Approximately 1.5 million hectares, equivalent to 3% of Brazil’s native forest, possess quality certificates, known as Green Seals, for sustainable forest utilization.
This information comes from the Brazilian Forest Management Council (FSC-Brasil), a non-governmental organization (NGO) affiliated with the Forest Stewardship Council (FSC).
The FSC is also an NGO, with headquarters in Bonn, Germany, and representatives from 74 countries. The FSC is the body that accredits companies to monitor and certify products in the countries in which it operates. Certification in Brazil only began in 2001.
According to Alexandre Dias de Souza, coordinator of the FSC-Brasil, the Green Seal ensures that the process of forest utilization or manufacture of products from wood conforms to criteria of “economic sustainability” and is in accordance with the country’s labor and environmental laws and social concerns.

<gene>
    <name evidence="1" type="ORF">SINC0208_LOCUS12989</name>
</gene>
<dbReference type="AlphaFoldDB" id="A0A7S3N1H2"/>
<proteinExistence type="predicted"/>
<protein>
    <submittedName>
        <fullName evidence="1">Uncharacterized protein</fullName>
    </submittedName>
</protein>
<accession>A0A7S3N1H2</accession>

“The certificate even makes it possible to track the source of the wood and, in some cases, identify the tree that was used,” he says.
The coordinator of the FSC-Brasil explains that certification occurs on two levels: one involving forest management and the utilization of wood as a raw material, and the other directed at the final products, such as furniture and other items.
According to Souza, the certification of manufactured products poses a “special challenge” to avert the possibility of camouflage in the process, such as mixing batches of non-certified wood with certified batches.
According to Souza, there are four institutions in Brazil that provide quality seals. Three of them are foreign private firms: Skal, from the Netherlands, FCF, from the United States, and SGS, from South Africa. The fourth institution is Imaflora, a Brazilian NGO.
He also observes that utilization of managed forests first requires the authorization of the Brazilian Institute of Environment and Renewable Natural Resources (IBAMA).
In the monoculture sector, such as eucalyptus, for example, 30% of the area used for this purpose in Brazil possesses the
Green Seal. “This corresponds to 500 thousand hectares.”
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